High Idiosyncratic Volatility and Low Returns: A Prospect Theory Explanation

Authors

  • Ajay Bhootra,

  • Jungshik Hur

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    • Ajay Bhootra is an Assistant Professor of Finance in the Mihaylo College of Business and Economics at California State University in Fullerton, CA. Jungshik Hur is an Assistant Professor of Finance in the Department of Economics and Finance at Louisiana Tech University in Ruston, LA.


  • We thank Marc Lipson (Editor) and an anonymous referee for many suggestions that led to significant improvements. We are grateful to Bing Han, David Hirshleifer, Greg Kadlec, Vijay Singal, and seminar participants at the 2011 FMA annual meetings and the 2013 California Corporate Finance Conference at Loyola Marymount University for helpful suggestions. We thank Ken French and Jeff Wurgler for providing the Fama-French factors and the sentiment index, respectively, on their websites.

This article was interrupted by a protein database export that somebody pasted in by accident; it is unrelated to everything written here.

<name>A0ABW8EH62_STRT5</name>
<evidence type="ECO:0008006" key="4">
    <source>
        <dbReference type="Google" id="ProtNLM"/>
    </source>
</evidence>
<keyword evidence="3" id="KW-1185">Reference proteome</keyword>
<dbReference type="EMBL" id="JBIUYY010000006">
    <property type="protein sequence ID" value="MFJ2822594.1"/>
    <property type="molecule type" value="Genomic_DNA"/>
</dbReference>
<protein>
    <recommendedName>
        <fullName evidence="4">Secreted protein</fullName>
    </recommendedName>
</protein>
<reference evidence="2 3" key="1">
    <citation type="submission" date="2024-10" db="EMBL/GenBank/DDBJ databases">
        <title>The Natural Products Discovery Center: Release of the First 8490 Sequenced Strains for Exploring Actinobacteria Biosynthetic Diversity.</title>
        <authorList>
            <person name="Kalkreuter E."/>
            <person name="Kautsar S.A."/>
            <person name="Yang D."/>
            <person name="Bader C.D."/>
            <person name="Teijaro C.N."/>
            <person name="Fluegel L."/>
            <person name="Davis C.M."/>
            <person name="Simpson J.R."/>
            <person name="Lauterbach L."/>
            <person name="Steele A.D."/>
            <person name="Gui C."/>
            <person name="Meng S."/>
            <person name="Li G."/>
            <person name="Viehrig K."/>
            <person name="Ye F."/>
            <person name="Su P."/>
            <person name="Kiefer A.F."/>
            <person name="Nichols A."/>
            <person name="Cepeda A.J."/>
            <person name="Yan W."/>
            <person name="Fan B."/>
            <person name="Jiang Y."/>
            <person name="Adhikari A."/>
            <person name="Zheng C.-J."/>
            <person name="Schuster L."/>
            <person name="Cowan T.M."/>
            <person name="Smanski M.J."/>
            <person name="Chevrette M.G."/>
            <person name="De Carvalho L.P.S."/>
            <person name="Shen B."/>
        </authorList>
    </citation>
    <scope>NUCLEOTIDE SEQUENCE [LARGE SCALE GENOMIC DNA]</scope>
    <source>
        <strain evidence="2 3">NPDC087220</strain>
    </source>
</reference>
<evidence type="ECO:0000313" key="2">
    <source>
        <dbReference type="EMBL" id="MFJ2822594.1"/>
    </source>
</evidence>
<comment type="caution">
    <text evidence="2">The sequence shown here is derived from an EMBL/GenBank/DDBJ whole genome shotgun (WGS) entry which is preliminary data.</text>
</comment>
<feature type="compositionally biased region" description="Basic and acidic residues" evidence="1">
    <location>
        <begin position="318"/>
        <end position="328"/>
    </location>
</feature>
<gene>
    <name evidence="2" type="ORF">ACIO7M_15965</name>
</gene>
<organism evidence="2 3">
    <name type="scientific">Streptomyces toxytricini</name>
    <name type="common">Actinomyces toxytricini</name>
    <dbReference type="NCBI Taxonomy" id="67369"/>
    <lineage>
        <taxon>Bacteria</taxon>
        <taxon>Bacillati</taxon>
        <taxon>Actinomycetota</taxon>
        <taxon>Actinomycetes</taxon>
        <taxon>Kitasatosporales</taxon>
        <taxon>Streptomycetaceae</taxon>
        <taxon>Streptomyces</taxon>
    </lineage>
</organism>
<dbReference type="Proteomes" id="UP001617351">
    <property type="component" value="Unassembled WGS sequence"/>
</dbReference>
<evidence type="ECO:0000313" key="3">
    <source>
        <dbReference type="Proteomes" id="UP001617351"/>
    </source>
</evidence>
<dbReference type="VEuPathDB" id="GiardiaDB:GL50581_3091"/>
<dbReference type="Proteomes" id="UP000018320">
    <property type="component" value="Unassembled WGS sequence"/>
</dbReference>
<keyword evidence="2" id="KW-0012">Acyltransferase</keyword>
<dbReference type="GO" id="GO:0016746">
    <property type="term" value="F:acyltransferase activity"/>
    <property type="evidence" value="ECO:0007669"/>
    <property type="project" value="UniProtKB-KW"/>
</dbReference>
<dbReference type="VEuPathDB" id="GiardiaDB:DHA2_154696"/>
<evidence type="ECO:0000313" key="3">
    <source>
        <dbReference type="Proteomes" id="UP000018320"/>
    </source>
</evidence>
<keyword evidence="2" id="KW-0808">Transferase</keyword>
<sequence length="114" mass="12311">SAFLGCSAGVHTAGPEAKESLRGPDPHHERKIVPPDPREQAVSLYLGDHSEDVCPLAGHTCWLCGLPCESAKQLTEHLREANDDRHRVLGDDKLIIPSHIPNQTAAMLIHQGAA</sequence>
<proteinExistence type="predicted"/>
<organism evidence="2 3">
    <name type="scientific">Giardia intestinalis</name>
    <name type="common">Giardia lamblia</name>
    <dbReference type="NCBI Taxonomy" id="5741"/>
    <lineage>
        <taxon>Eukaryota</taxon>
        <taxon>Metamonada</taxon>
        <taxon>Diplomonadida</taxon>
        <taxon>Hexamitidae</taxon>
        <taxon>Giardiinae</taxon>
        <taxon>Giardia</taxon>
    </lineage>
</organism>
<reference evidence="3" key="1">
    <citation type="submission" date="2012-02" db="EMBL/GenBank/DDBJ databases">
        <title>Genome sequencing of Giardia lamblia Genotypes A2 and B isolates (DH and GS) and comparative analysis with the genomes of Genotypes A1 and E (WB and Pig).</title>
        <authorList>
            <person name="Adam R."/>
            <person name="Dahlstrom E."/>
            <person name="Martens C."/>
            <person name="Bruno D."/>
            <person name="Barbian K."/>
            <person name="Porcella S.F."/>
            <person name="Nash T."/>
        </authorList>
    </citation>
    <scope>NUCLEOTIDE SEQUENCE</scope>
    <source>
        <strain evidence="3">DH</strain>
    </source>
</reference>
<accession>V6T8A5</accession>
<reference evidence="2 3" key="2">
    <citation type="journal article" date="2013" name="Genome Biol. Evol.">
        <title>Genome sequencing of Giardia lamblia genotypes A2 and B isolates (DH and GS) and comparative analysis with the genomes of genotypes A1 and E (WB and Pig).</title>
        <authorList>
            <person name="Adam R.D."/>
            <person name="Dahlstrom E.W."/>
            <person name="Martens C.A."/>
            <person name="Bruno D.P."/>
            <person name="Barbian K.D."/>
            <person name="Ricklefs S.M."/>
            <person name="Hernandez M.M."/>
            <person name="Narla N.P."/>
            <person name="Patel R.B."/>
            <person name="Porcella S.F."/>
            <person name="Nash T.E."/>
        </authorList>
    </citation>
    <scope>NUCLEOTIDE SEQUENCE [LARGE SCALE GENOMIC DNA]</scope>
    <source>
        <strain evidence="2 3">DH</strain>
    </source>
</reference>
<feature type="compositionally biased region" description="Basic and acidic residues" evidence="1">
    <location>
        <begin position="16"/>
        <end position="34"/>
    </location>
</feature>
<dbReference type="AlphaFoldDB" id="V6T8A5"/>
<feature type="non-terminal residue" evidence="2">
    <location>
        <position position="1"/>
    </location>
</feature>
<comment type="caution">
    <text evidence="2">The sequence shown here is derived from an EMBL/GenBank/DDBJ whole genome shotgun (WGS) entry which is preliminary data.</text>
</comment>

Abstract

The well-documented negative relationship between idiosyncratic volatility and stock returns is puzzling if investors are risk-averse. However, under prospect theory, while investors are risk-averse in the domain of gains, they exhibit risk-seeking behavior in the domain of losses. Consistent with risk-seeking investors’ preference for high-volatility stocks in the loss domain, we find that the negative relationship between idiosyncratic volatility and stock returns is concentrated in stocks with unrealized capital losses, but is nonexistent in stocks with unrealized capital gains. This finding is robust to control for short-term return reversals and maximum daily return, among other variables.

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